On October 4, 2017, Attorney General Jefferson B. Sessions III and
Acting Secretary of Homeland Security Elaine Duke, together with Chinese
State Councilor and Minister of Public Security Guo Shengkun,
co-chaired the first U.S.-China Law Enforcement and Cybersecurity
Dialogue (LECD). The LECD is one of four dialogues agreed to by
President Trump and President Xi during their first meeting in
Mar-a-Lago in April 2017 and is an important forum for advancing
bilateral law enforcement and cyber priorities between our two
The following topics were discussed:
- Repatriation. Both sides acknowledged the need
to make continued progress in the area of repatriation of foreign
nationals with final orders of removal. The United States and China
committed to develop a repeatable process whereby the identities of
individuals with final orders of removal are verified in a timely manner
and travel documents are issued within 30 days of verification. This
process should be finalized within three months following the LECD.
- Counter-narcotics. Both sides intend to
continue to enhance cooperation on narcotics control and enforcement.
Such cooperation may include: exchanging intelligence and operational
information on trafficking of new psychoactive substances and other
synthetic drugs, opioids, and cocaine; combatting the illicit production
and trafficking of fentanyl and fentanyl-related substances and
precursor chemicals, with attention to applicable laws, scheduling
actions, and use of express mail and consignment services; exchanging
technical information on the relevant science and law; demand reduction
cooperation; exchanging views on international narcotics control issues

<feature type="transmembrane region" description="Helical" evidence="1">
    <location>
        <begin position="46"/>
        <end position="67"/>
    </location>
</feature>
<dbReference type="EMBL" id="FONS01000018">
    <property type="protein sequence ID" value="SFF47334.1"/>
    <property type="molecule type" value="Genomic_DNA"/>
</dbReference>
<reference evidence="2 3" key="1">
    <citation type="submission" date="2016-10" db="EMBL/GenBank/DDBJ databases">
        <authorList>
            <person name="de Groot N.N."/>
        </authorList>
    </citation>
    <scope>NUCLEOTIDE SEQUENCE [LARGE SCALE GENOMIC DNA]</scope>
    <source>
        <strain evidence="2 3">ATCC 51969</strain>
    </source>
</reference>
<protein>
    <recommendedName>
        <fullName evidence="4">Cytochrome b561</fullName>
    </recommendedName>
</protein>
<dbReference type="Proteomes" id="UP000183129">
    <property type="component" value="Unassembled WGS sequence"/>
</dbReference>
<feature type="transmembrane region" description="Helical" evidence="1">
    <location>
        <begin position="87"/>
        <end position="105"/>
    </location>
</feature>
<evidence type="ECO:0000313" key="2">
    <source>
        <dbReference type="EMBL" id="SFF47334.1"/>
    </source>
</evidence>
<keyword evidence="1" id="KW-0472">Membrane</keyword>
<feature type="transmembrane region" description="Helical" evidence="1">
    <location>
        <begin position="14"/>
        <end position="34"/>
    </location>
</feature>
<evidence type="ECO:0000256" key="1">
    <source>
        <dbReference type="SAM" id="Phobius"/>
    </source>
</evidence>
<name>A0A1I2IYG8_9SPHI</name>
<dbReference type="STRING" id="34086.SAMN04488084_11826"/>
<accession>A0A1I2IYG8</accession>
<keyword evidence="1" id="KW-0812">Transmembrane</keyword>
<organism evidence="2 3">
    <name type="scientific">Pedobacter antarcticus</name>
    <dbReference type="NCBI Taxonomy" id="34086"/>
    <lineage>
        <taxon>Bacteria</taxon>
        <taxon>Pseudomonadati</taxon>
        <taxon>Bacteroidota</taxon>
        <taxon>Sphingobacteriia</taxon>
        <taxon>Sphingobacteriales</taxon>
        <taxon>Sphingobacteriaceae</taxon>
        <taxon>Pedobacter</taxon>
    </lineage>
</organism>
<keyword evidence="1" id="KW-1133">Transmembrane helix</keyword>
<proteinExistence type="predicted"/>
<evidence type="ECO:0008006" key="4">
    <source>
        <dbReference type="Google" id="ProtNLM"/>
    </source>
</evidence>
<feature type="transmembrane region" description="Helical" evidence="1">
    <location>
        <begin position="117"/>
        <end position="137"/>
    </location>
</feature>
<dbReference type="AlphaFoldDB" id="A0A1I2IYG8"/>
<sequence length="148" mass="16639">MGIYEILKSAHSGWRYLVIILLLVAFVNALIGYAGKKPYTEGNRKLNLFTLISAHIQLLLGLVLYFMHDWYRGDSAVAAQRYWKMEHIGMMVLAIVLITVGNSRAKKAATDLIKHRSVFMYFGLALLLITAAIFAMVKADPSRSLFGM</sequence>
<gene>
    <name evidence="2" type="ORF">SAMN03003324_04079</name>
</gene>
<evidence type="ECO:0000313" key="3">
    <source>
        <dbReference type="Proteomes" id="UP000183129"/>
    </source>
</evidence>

through UN-based and other multilateral forums; and sharing tracking
information for packages between the two countries so as to identify
individuals and criminal networks responsible for narcotics trafficking.
- Cybercrime and Cybersecurity. Both sides
will continue their implementation of the consensus reached by the
Chinese and American Presidents in 2015 on U.S.-China cybersecurity
cooperation, consisting of the five following points: (1) that timely
responses should be provided to requests for information and assistance
concerning malicious cyber activities; (2) that neither country’s
government will conduct or knowingly support cyber-enabled theft of
intellectual property, including trade secrets or other confidential
business information, with the intent of providing competitive
advantages to companies or commercial sectors; (3) to make common effort
to further identify and promote appropriate norms of state behavior in
cyberspace within the international community; (4) to maintain a
high-level joint dialogue mechanism on fighting cybercrime and related
issues; and (5) to enhance law enforcement communication on cyber
security incidents and to mutually provide timely responses.
Both sides reiterated that all consensus and cooperative documents
achieved at the three rounds of the China-U.S. High-Level Joint Dialogue
on Combating Cyber Crimes and Related Issues since 2015 remain valid.
Both sides intend to improve cooperation with each other on
cybercrime, including sharing cybercrime-related leads and information,
and responding to Mutual Legal Assistance requests, in a timely manner,
including with regard to cyber fraud (including business email
compromises), hacking crimes, abuse of internet for terrorist purposes,
and internet dissemination of child pornography.
Both sides will continue to cooperate on network protection,
including maintaining and enhancing cybersecurity information sharing,
as well as considering future efforts on cybersecurity of critical
Both sides intend to maintain and make full use of the established
hotline mechanism for addressing urgent cybercrime and network
protection issues pertaining to significant cybersecurity incidents, and
to communicate in a timely way at the leadership level or working
level, as needed.
- Fugitives. Both sides will continue to
cooperate to prevent each country from becoming a safe haven for
fugitives and will identify viable fugitive cases for cooperation. Both
sides plan to continue regular meetings and working groups to identify
priority cases. Both sides commit to take actions involving fugitives
only on the basis of respect for each other’s sovereignty and laws, and
any violation of the above mentioned principles will be addressed in
accordance with law.
While differences remain, both sides intend to make actual
progress on all of the above matters, to make possible another Dialogue
in 2018 to measure that progress.